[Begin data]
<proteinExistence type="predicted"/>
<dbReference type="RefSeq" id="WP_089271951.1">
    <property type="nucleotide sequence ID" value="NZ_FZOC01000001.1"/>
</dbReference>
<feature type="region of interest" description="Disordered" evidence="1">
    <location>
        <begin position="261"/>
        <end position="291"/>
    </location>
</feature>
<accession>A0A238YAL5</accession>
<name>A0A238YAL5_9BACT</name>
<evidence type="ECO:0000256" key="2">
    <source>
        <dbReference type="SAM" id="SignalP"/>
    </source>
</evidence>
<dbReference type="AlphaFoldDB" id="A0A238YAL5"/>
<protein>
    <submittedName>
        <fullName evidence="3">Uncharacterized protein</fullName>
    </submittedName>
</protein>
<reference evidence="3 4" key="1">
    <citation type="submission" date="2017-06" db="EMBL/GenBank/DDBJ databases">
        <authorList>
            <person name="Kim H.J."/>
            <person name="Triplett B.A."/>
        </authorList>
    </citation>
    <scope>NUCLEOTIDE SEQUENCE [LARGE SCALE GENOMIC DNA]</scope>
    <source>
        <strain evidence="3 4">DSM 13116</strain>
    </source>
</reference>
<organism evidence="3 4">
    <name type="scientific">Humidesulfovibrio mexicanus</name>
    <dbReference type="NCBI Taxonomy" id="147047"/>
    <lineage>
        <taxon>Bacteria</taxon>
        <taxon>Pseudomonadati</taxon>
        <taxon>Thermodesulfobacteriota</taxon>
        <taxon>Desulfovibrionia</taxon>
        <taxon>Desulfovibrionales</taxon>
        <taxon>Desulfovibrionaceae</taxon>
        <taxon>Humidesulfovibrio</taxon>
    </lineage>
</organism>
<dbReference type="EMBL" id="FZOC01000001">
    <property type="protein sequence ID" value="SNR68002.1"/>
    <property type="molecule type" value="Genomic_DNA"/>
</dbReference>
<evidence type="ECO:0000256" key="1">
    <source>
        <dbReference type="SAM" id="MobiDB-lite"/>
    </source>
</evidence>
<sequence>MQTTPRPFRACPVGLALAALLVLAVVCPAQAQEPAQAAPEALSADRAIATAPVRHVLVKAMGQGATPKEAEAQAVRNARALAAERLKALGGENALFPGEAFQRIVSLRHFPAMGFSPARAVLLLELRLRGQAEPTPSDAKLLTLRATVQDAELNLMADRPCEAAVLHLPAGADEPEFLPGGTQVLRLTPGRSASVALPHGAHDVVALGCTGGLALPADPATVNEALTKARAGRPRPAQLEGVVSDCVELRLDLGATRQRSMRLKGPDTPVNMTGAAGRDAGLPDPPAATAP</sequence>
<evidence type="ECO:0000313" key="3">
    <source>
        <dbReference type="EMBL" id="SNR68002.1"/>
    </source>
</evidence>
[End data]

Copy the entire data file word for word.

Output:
<proteinExistence type="predicted"/>
<dbReference type="RefSeq" id="WP_089271951.1">
    <property type="nucleotide sequence ID" value="NZ_FZOC01000001.1"/>
</dbReference>
<feature type="region of interest" description="Disordered" evidence="1">
    <location>
        <begin position="261"/>
        <end position="291"/>
    </location>
</feature>
<accession>A0A238YAL5</accession>
<name>A0A238YAL5_9BACT</name>
<evidence type="ECO:0000256" key="2">
    <source>
        <dbReference type="SAM" id="SignalP"/>
    </source>
</evidence>
<dbReference type="AlphaFoldDB" id="A0A238YAL5"/>
<protein>
    <submittedName>
        <fullName evidence="3">Uncharacterized protein</fullName>
    </submittedName>
</protein>
<reference evidence="3 4" key="1">
    <citation type="submission" date="2017-06" db="EMBL/GenBank/DDBJ databases">
        <authorList>
            <person name="Kim H.J."/>
            <person name="Triplett B.A."/>
        </authorList>
    </citation>
    <scope>NUCLEOTIDE SEQUENCE [LARGE SCALE GENOMIC DNA]</scope>
    <source>
        <strain evidence="3 4">DSM 13116</strain>
    </source>
</reference>
<organism evidence="3 4">
    <name type="scientific">Humidesulfovibrio mexicanus</name>
    <dbReference type="NCBI Taxonomy" id="147047"/>
    <lineage>
        <taxon>Bacteria</taxon>
        <taxon>Pseudomonadati</taxon>
        <taxon>Thermodesulfobacteriota</taxon>
        <taxon>Desulfovibrionia</taxon>
        <taxon>Desulfovibrionales</taxon>
        <taxon>Desulfovibrionaceae</taxon>
        <taxon>Humidesulfovibrio</taxon>
    </lineage>
</organism>
<dbReference type="EMBL" id="FZOC01000001">
    <property type="protein sequence ID" value="SNR68002.1"/>
    <property type="molecule type" value="Genomic_DNA"/>
</dbReference>
<evidence type="ECO:0000256" key="1">
    <source>
        <dbReference type="SAM" id="MobiDB-lite"/>
    </source>
</evidence>
<sequence>MQTTPRPFRACPVGLALAALLVLAVVCPAQAQEPAQAAPEALSADRAIATAPVRHVLVKAMGQGATPKEAEAQAVRNARALAAERLKALGGENALFPGEAFQRIVSLRHFPAMGFSPARAVLLLELRLRGQAEPTPSDAKLLTLRATVQDAELNLMADRPCEAAVLHLPAGADEPEFLPGGTQVLRLTPGRSASVALPHGAHDVVALGCTGGLALPADPATVNEALTKARAGRPRPAQLEGVVSDCVELRLDLGATRQRSMRLKGPDTPVNMTGAAGRDAGLPDPPAATAP</sequence>
<evidence type="ECO:0000313" key="3">
    <source>
        <dbReference type="EMBL" id="SNR68002.1"/>
    </source>
</evidence>